Tuesday, August 4, 2015

Custom elements for Chrome Apps APIs

Continuing with my Polymer Chrome App I needed access to the Chrome Storage API. A quick search revealed only elements that haven't been updated to Polymer 1.0 so I started to create my own element based on iron-localstorage.

The "problem" with elements that depend on Chrome Apps APIs is that you can't test/use them outside of Chrome Apps, so I went ahead and created some gulp tasks to make things easier for me.

The main idea of these tasks is to put the contents of demo or test, which you would normally run directly, and all dependencies into one Chrome app that would then use demo/index.html or test/index.html as main page.

First I take all the files relevant for the element itself + the test/demo files, run the html files through crisper and put the result into the output components/my-element/ folder (following the layout of gh-pages for Polymer elements).
All bower dependencies are run through crisper as well and put into the components folder.
For the Chrome App itself only two files are important.

manifest.json defines the necessary permissions (e.g. to use chrome-storage the "storage" permission is required).
main.js launches the test or demo page.
The gulp task copies those two files to the main output folder, and changes the window.create call to point to the right file, e.g at components/my-element/test/index.html
The Chrome demo and test apps created that way can then be loaded as unpacked extensions.



This works nicely for the demo app, but unfortunately the test app reveals this in the console when starting it:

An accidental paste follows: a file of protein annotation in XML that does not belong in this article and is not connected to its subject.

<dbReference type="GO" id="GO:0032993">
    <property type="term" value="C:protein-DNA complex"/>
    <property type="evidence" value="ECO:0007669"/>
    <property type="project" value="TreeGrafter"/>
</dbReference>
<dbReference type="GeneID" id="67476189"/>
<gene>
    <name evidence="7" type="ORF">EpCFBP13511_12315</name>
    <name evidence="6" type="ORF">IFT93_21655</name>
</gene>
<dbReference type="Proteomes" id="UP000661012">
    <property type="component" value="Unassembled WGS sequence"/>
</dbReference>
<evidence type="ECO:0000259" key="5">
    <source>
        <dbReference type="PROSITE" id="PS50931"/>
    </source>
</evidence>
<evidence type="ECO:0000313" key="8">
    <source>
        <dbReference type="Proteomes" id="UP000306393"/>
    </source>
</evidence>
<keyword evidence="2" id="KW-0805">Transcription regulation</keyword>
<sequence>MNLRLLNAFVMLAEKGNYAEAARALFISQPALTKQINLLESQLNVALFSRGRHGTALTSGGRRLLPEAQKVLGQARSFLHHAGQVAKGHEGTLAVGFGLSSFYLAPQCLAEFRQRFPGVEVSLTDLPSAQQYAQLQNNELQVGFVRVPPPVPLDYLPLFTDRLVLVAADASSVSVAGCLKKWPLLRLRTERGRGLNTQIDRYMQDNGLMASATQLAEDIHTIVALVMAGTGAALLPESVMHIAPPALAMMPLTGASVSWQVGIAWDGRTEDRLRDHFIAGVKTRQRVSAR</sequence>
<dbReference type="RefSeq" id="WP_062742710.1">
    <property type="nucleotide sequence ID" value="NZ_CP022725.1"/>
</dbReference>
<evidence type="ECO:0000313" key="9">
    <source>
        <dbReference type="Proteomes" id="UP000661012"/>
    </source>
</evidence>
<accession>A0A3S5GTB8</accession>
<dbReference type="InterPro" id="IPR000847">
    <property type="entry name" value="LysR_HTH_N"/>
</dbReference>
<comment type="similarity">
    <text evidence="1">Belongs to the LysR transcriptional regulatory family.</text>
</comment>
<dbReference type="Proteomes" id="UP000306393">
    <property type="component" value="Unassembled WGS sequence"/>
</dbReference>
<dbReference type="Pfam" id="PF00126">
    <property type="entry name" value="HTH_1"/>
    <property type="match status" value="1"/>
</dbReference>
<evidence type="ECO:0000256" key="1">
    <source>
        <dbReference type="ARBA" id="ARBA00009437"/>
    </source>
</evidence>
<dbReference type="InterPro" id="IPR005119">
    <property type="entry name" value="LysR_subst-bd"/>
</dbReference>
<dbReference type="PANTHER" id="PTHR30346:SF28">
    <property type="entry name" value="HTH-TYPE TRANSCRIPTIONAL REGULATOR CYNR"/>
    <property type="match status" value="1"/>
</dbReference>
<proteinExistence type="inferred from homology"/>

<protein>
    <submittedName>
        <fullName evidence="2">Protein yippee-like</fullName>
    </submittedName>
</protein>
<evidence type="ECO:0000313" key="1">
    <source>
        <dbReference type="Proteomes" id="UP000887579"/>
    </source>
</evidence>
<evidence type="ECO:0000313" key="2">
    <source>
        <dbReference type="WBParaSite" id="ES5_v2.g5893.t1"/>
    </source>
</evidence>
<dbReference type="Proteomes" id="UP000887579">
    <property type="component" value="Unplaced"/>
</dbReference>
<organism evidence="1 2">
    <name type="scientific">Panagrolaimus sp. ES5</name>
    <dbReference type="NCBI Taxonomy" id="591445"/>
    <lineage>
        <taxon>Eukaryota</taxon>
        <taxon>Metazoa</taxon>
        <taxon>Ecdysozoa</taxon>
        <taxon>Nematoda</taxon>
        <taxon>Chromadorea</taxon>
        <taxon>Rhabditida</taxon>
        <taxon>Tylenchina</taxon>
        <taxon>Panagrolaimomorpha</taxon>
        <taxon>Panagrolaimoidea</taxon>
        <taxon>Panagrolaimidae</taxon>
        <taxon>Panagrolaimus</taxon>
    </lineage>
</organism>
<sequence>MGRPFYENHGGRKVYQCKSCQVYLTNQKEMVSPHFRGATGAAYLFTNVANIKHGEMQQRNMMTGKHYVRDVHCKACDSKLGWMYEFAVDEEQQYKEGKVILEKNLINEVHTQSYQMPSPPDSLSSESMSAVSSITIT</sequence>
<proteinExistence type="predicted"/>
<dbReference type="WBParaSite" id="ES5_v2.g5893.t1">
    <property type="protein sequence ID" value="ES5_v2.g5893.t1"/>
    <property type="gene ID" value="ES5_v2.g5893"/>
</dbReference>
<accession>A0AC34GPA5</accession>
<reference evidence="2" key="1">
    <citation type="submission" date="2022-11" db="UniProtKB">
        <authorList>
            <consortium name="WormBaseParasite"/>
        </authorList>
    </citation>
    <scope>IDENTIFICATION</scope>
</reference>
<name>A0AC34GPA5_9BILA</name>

Uncaught Error: document.write() is not available in packaged apps.

Investigating the problem reveals this line in the web-component-tester to cause the issue, which makes sure that all dependencies are loaded before WCT is actually started.

To work around this issue you have to include the necessary scripts in the test files explicitly...
...and tell it not to load any scripts itself...
...before loading web-component-tester/browser.js on all the test pages.

So that I don't have to copy the same couple of lines into each of the test files separately, I extended the gulp-copy task to automatically insert the necessary lines in all files that include a reference to web-component-tester/browser.js
And with this change tests can be run in the Chrome App.


Following the idea of my previous article I also wanted to enable live-reload for this workflow

As opposed to my article where the livereload.js is removed for the production build, I did it the other way round here by adding it to the test/index.html or demo/index.html when running the gulp-live-task.
Watching for changes, rebuilding the app if necessary and triggering the reload works basically the same though.
And with this I can leave the test and/or demo apps running and see right away if all tests still pass after making changes and if the demos work as expected.

And now back to actually working on my app. All those distractions you run into while traversing (mostly) uncharted waters ☺

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